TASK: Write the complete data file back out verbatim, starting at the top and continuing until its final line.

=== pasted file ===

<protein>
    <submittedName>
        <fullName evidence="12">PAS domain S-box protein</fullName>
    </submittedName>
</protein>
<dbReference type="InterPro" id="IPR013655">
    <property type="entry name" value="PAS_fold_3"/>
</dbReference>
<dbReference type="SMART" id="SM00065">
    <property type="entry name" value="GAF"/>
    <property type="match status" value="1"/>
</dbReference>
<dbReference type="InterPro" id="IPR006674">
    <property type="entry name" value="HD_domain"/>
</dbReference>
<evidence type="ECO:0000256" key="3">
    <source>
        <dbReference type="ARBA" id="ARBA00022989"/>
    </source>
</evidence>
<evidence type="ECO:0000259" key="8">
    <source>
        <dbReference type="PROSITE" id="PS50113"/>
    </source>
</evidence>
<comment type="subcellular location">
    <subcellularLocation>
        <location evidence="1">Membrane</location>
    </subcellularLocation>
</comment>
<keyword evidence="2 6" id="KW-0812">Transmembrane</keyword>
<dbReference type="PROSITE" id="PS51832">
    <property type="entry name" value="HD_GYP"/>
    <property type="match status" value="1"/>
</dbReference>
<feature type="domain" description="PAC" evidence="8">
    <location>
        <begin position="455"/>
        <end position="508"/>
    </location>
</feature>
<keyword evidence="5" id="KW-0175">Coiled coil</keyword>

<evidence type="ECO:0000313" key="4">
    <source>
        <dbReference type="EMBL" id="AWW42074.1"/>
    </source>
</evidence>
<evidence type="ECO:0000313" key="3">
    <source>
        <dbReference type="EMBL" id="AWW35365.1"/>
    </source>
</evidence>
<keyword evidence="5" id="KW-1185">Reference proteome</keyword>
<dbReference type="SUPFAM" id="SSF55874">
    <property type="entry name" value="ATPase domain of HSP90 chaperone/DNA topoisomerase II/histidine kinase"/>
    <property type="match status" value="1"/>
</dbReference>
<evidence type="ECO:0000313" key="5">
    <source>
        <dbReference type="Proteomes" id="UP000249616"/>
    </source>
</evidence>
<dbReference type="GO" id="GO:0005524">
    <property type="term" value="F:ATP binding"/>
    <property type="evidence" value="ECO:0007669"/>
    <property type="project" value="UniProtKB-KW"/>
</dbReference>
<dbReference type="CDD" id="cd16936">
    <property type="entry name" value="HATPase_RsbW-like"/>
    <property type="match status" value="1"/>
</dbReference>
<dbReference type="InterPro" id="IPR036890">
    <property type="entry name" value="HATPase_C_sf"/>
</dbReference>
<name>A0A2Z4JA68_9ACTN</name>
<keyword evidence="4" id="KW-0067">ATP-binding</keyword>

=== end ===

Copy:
<protein>
    <submittedName>
        <fullName evidence="12">PAS domain S-box protein</fullName>
    </submittedName>
</protein>
<dbReference type="InterPro" id="IPR013655">
    <property type="entry name" value="PAS_fold_3"/>
</dbReference>
<dbReference type="SMART" id="SM00065">
    <property type="entry name" value="GAF"/>
    <property type="match status" value="1"/>
</dbReference>
<dbReference type="InterPro" id="IPR006674">
    <property type="entry name" value="HD_domain"/>
</dbReference>
<evidence type="ECO:0000256" key="3">
    <source>
        <dbReference type="ARBA" id="ARBA00022989"/>
    </source>
</evidence>
<evidence type="ECO:0000259" key="8">
    <source>
        <dbReference type="PROSITE" id="PS50113"/>
    </source>
</evidence>
<comment type="subcellular location">
    <subcellularLocation>
        <location evidence="1">Membrane</location>
    </subcellularLocation>
</comment>
<keyword evidence="2 6" id="KW-0812">Transmembrane</keyword>
<dbReference type="PROSITE" id="PS51832">
    <property type="entry name" value="HD_GYP"/>
    <property type="match status" value="1"/>
</dbReference>
<feature type="domain" description="PAC" evidence="8">
    <location>
        <begin position="455"/>
        <end position="508"/>
    </location>
</feature>
<keyword evidence="5" id="KW-0175">Coiled coil</keyword>

<evidence type="ECO:0000313" key="4">
    <source>
        <dbReference type="EMBL" id="AWW42074.1"/>
    </source>
</evidence>
<evidence type="ECO:0000313" key="3">
    <source>
        <dbReference type="EMBL" id="AWW35365.1"/>
    </source>
</evidence>
<keyword evidence="5" id="KW-1185">Reference proteome</keyword>
<dbReference type="SUPFAM" id="SSF55874">
    <property type="entry name" value="ATPase domain of HSP90 chaperone/DNA topoisomerase II/histidine kinase"/>
    <property type="match status" value="1"/>
</dbReference>
<evidence type="ECO:0000313" key="5">
    <source>
        <dbReference type="Proteomes" id="UP000249616"/>
    </source>
</evidence>
<dbReference type="GO" id="GO:0005524">
    <property type="term" value="F:ATP binding"/>
    <property type="evidence" value="ECO:0007669"/>
    <property type="project" value="UniProtKB-KW"/>
</dbReference>
<dbReference type="CDD" id="cd16936">
    <property type="entry name" value="HATPase_RsbW-like"/>
    <property type="match status" value="1"/>
</dbReference>
<dbReference type="InterPro" id="IPR036890">
    <property type="entry name" value="HATPase_C_sf"/>
</dbReference>
<name>A0A2Z4JA68_9ACTN</name>
<keyword evidence="4" id="KW-0067">ATP-binding</keyword>